The study finds that letting in more highly-skilled immigrants would generate more tax revenue, and over time raise labor earnings and national income. ((Click here
for the study in PDF format.)
Coincidentally, this week the Wall Street Journal reported that bankers are quitting due to onerous conditions imposed by the federal government on banks receiving public funds. Yet the new economic stimulus bill specifically makes it harder for banks to hire foreign workers, thereby limiting the flow of talent to a troubled industry.
If Congress had not imposed a tight lid on green cards, according to Ms. Holen, America in 2008 might have had up to 300,000 more highly educated engineers and graduate students performing path breaking research. They would have added about $23 billion to GDP, and the federal government would have gained about $5 billion more in tax revenues.
Based on Congressional Budget Office estimates, Ms. Holen (who used to be associate director at CBO) said that if comprehensive immigration reform had been enacted in 2007 then GDP would have been $180 billion greater over the next decade, and federal revenues would have been higher by $40 billion.
A similar argument was voiced by Representative Zoe Lofgren, a California Democrat and chair of the House Subcommittee on Immigration, Citizenship, Refugees, Border Security, and International Law in a speech on March 10. She said that “we need to jump start our growth through immigration.”
Ms. Lofgren explained that the billions of dollars allocated to scientific research in the 2009 economic stimulus bill cannot be effectively spent without more H-1B (temporary) visas for foreign scientists, “because all this spending needs people to do research.”
She said that comprehensive immigration reform, which was rejected by Congress in 2007, can pass this year if President Obama supports it.
To invoke a familiar truism, America’s immigration system is broken. Every year, the U.S. Center for Immigration Services issues only 65,000 H-1B temporary visas for skilled workers out of over 600,000 applications from employers.
A similar backlog exists for permanent residence visas sought by individuals both in America and abroad, with applications often close to ten times the number of “green cards” that may by law be issued. In 2006, more than 12,000 newly-arrived workers received green cards to work in the United States, and 53,000 temporary workers already in America were granted green cards.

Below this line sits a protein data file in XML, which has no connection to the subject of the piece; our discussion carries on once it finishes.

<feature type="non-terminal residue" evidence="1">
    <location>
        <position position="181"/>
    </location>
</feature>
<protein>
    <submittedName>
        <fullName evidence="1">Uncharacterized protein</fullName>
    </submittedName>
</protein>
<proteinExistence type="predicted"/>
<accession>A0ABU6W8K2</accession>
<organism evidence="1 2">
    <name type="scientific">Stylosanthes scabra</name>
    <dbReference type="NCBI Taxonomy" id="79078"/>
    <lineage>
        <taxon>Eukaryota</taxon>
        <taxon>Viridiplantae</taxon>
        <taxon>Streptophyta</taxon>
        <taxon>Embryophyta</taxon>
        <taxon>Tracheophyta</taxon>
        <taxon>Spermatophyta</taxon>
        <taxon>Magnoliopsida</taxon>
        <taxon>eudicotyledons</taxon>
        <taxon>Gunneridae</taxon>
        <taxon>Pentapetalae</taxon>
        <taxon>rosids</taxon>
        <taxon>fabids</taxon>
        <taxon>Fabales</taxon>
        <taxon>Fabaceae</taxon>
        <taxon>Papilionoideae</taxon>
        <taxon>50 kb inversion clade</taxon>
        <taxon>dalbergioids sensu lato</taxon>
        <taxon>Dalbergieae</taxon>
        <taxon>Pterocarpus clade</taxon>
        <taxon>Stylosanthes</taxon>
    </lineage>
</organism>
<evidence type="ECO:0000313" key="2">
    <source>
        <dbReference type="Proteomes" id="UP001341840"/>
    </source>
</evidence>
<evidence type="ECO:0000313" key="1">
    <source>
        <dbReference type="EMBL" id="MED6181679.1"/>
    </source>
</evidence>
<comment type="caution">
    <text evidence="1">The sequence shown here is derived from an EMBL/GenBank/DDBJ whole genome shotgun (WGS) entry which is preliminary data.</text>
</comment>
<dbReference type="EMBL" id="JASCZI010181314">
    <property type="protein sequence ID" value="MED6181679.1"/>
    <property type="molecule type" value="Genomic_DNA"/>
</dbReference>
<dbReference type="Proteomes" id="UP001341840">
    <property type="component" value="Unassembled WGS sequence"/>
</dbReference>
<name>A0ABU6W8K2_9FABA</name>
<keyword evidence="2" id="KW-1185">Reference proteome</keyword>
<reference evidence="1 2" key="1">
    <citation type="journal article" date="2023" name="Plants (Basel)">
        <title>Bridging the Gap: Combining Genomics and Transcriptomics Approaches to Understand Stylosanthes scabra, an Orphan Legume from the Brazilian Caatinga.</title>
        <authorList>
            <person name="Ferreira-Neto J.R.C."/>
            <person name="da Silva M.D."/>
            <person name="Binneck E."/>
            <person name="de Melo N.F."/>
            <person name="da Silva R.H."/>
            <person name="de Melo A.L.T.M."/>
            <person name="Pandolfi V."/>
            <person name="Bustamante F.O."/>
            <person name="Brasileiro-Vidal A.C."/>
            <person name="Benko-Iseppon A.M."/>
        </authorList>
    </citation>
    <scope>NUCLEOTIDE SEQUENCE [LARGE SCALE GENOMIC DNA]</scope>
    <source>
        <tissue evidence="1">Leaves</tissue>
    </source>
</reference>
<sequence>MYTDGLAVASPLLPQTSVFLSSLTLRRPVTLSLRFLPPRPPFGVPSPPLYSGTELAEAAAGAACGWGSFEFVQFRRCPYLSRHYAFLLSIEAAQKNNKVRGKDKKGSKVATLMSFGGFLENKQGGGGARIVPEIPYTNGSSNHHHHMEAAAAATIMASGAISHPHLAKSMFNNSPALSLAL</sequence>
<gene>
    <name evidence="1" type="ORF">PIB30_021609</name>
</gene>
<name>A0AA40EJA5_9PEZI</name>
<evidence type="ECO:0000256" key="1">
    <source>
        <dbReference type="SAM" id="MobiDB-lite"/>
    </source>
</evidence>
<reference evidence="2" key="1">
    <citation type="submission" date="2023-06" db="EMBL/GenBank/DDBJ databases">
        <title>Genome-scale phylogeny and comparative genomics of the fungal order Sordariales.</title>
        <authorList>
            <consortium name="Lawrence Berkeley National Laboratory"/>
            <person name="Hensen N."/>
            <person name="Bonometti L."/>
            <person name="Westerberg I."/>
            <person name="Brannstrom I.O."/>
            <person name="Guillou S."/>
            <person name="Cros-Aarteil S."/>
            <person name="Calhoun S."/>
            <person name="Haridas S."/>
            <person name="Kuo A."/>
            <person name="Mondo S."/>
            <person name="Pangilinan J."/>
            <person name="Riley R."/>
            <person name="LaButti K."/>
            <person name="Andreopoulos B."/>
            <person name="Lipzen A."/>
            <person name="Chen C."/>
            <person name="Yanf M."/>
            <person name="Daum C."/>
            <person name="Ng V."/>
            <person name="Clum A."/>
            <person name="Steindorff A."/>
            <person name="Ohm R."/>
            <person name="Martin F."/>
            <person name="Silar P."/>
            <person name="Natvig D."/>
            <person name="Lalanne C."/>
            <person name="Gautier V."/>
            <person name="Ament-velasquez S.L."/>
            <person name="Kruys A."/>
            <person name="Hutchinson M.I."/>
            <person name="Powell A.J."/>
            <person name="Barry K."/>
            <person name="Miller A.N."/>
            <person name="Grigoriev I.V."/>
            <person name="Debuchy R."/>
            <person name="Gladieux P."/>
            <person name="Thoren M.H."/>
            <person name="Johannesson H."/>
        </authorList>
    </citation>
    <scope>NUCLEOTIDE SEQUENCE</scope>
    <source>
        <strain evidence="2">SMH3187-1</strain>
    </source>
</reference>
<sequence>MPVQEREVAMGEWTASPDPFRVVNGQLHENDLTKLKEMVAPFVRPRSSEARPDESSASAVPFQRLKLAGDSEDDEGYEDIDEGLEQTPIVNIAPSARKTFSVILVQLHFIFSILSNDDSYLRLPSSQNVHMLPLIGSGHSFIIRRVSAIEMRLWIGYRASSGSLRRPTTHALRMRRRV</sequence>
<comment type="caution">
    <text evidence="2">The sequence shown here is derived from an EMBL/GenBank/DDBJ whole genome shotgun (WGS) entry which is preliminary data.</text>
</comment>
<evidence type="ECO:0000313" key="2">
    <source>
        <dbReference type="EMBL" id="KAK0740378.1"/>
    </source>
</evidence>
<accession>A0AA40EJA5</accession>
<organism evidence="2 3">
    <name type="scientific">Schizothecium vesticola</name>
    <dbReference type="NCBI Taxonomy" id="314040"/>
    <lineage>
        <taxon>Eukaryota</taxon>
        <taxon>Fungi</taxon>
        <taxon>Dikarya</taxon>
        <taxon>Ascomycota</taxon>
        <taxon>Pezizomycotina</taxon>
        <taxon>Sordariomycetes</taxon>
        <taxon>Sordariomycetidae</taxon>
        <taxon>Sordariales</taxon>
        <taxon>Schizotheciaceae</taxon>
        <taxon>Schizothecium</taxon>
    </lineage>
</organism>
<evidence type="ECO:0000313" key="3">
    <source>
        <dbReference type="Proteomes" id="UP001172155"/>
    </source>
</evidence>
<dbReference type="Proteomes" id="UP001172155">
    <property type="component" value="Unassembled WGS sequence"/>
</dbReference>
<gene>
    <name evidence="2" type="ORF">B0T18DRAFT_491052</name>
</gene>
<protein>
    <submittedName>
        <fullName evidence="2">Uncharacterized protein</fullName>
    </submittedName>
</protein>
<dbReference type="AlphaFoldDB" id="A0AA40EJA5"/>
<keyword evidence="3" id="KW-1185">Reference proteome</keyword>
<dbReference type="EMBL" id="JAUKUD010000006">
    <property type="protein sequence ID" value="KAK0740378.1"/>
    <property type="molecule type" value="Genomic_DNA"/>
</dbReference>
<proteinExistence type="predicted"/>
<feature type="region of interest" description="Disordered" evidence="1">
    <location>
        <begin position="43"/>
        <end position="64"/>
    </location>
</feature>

For fiscal year 2009, the H-1B visa cap of 65,000 was reached in a few days. This is not to say H-1B visas have always fallen short of demand. During the 1990s, Congress temporarily raised the quota to 195,000, a number that did not exceed demand, but the quota reverted to 65,000 in 2004.
This quota represents a small fraction of the U.S. labor force of 154 million. Even if the quota were raised to 150,000 a year, that would still be less than one tenth of 1% of the labor force, hardly a source of the mass depicted by anti-immigration xenophobes.
By limiting visas, America is hurting itself, because the number and percentage of PhDs in science and engineering awarded to Americans and permanent residents have declined dramatically over the past decade. Fifty-eight percent of PhDs in physics are awarded to foreigners in 2007, compared with 48 percent a decade earlier. Foreigners earn 66 percent of PhDs in computer science and 53 percent of PhDs in chemistry.
Columbia University professor Amar Bhidé has shown in his new book “The Venturesome Economy” that it’s efficient for Americans to get advanced degrees in law and business rather than in science and math if they prefer these fields. However, we need to issue more immigrant visas so that we have enough scientists.
Issuing more green cards and H-1B visas can provide effective economic stimulus—and this can happen at little or no cost to Uncle Sam or working Americans.
This commentary was featured in Reuters.com
on Marach 12, 2009.